‘both batsmen were stranded in the middle of the pitch’;

Ringnoun

each of a series of resonant or vibrating sounds signalling an incoming telephone call

‘she picked up the phone on the first ring’;

Pitchnoun

a delivery of the ball by the pitcher.

Ringnoun

a telephone call

‘I'd better give her a ring tomorrow’;

Pitchnoun

the spot where the ball bounces when bowled.

Ringnoun

a loud, clear sound or tone

‘the ring of sledgehammers on metal’;

Pitchnoun

a high approach shot on to the green.

Ringnoun

a set of bells, especially church bells.

Pitchnoun

a form of words used when trying to persuade someone to buy or accept something

‘he put over a very strong sales pitch’;

Ringnoun

a particular quality conveyed by something heard or expressed

‘the song had a curious ring of nostalgia to it’;

Pitchnoun

a place where a street vendor or performer stations themselves or sets up a stall

Ringverb

surround (someone or something), especially for protection or containment

‘the courthouse was ringed with police’;

Pitchnoun

a swaying or oscillation of a ship, aircraft, or vehicle around a horizontal axis perpendicular to the direction of motion

‘the pitch and roll of the ship’;

Ringverb

form a line round the edge of (something circular)

Pitchnoun

the distance between successive corresponding points or lines, for example between the teeth of a cogwheel.

Ringverb

draw a circle round (something), especially to focus attention on it

‘an area of Soho had been ringed in red’;

Pitchnoun

a measure of the angle of the blades of a screw propeller, equal to the distance forward a blade would move in one revolution if it exerted no thrust on the medium.

Ringverb

put an aluminium strip round the leg of (a bird) for subsequent identification

‘only a small proportion of warblers are caught and ringed’;

Pitchnoun

the density of typed or printed characters on a line, typically expressed as numbers of characters per inch.

Ringverb

put a circular band through the nose of (a bull, pig, or other farm animal) to lead or otherwise control it

‘in the mid 1850s there were fines for not ringing swine’;

Pitchnoun

a sticky resinous black or dark brown substance that is semi-liquid when hot and hardens when cold, obtained by distilling tar or turpentine and used for waterproofing.

Ringverb

fraudulently change the identity of (a motor vehicle), typically by changing its registration plate

‘there may be an organization which has ringed the stolen car to be resold’;

Pitchnoun

any of various substances similar to pitch, such as asphalt or bitumen.

Ringverb

short for ringbark

Pitchverb

set (one's voice or a piece of music) at a particular pitch

‘you've pitched the melody very high’;

Ringverb

make a clear resonant or vibrating sound

‘a shot rang out’; ‘a bell rang loudly’;

Pitchverb

set or aim at a particular level, target, or audience

‘he should pitch his talk at a suitable level for the age group’;

Ringverb

cause (a bell or alarm) to ring

‘he walked up to the door and rang the bell’;

Pitchverb

throw roughly or casually

‘he crumpled the page up and pitched it into the fireplace’;

Ringverb

(of a telephone) produce a series of resonant or vibrating sounds to signal an incoming call

‘the phone rang again as I replaced it’;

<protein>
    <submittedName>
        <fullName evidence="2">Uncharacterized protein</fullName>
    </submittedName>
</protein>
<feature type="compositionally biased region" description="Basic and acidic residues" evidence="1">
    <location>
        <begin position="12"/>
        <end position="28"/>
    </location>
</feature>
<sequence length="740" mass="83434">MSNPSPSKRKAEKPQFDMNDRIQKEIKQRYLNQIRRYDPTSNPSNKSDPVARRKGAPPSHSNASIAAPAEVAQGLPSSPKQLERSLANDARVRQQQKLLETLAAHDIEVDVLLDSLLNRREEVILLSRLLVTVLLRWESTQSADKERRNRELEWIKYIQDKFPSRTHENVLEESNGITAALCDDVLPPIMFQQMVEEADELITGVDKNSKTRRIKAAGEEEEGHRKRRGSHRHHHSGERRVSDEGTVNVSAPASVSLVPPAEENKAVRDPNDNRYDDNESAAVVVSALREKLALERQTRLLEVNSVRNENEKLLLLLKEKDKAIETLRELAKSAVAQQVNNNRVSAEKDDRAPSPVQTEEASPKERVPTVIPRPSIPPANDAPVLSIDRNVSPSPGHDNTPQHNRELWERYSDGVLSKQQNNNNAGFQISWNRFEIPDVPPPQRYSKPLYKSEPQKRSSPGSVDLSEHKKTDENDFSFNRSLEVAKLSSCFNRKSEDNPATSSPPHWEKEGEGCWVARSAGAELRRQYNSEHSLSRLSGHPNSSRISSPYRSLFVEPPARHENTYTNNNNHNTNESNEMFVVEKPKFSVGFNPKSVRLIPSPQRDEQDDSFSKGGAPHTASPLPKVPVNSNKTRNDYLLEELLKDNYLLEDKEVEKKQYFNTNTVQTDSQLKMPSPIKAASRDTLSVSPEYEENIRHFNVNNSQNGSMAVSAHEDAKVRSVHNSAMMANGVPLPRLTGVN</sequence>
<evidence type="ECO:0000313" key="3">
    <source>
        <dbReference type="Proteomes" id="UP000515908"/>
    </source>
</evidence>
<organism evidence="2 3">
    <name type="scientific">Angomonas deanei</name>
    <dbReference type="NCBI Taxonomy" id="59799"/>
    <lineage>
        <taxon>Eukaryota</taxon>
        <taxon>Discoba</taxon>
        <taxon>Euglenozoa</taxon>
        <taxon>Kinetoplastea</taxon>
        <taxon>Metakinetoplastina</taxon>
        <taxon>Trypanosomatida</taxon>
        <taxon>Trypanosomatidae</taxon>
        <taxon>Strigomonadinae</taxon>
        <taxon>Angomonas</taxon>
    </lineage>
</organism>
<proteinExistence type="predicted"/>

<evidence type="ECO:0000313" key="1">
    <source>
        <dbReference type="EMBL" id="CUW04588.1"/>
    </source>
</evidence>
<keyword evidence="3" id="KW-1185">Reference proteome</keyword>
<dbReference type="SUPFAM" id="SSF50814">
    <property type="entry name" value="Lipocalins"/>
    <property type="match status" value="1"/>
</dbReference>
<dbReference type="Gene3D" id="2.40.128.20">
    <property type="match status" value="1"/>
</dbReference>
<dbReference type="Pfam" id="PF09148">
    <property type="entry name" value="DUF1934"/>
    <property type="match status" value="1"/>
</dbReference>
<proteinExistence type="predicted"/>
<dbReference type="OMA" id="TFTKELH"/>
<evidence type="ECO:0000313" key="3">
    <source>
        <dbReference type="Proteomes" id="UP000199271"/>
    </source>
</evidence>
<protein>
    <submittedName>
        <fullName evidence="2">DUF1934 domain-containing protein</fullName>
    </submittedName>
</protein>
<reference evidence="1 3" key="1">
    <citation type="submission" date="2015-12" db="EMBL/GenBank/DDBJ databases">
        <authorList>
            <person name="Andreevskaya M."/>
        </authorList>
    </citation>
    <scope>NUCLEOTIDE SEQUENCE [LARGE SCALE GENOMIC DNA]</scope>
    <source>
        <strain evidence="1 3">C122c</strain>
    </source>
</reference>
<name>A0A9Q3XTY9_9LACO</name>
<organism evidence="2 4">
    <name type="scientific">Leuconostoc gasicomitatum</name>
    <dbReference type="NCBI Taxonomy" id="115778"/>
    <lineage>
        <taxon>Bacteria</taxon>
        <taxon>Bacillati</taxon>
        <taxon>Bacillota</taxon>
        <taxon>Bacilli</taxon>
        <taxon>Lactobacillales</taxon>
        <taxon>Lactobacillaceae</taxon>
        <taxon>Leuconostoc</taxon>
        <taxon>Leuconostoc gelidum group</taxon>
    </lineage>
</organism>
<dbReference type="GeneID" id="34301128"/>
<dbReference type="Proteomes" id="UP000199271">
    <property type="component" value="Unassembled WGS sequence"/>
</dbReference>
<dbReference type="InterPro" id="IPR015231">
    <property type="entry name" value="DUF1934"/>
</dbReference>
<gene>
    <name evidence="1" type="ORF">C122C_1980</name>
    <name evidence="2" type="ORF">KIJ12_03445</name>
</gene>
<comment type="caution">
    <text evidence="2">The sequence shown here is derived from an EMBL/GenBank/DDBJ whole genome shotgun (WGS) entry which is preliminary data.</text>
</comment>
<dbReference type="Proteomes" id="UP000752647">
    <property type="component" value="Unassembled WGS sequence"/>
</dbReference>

Pitchverb

‘she pitched forward into blackness’;

Ringverb

call for service or attention by sounding a bell

‘Ruth, will you ring for some tea?’;

Pitchverb

throw (the ball) for the batter to try to hit.

Ringverb

sound (the hour, a peal, etc.) on a bell or bells

‘a bell ringing the hour’;

Pitchverb

(of a bowler) cause (the ball) to strike the ground at a particular point

‘all too often you pitch the ball short’;

Ringverb

call by telephone

‘Harriet rang Dorothy up next day’; ‘she rang to tell him the good news’; ‘I rang her this morning’;

Pitchverb

hit (the ball) on to the green with a pitch shot.

Ringverb

(of a place) resound or reverberate with (a sound or sounds)

‘the room rang with laughter’;

Pitchverb

(of the ball) strike the ground in a particular spot

‘the ball pitched, began to spin back, and rolled towards the hole’;

Ringverb

(of a person's ears) be filled with a continuous buzzing or humming sound, especially as the after-effect of a blow or loud noise

‘he yelled so loudly that my eardrums rang’;

Pitchverb

make a bid to obtain a contract or other business

‘I've been pitching for this account for over a month’;

Ringverb

be filled or permeated with (a particular quality)

‘a clever retort which rang with contempt’;

Pitchverb

‘they pitched the story to various magazines and newspapers’;

Ringverb

convey a specified impression or quality

‘the author's honesty rings true’;

Pitchverb

set up and fix in position

‘we pitched camp for the night’;

Pitchverb

fix (the stumps) in the ground and place the bails in preparation for play

‘the stumps were pitched at 12 o'clock’;

Pitchverb

(of a moving ship, aircraft, or vehicle) rock or oscillate around a lateral axis, so that the front moves up and down

‘the little steamer pressed on, pitching gently’;

Pitchverb

(of a vehicle) move with a vigorous jolting motion

‘a Land Rover came pitching round the hillside’;

Pitchverb

cause (a roof) to slope downwards from the ridge

‘the roof was pitched at an angle of 75 degrees’;

Pitchverb

slope downwards

‘the ravine pitches down to the creek’;

Pitchverb

‘another sort of stone is used for pitching streets’;

Pitchverb

(in brewing) add yeast to (wort) to induce fermentation.

Pitchverb

cover, coat, or smear with pitch.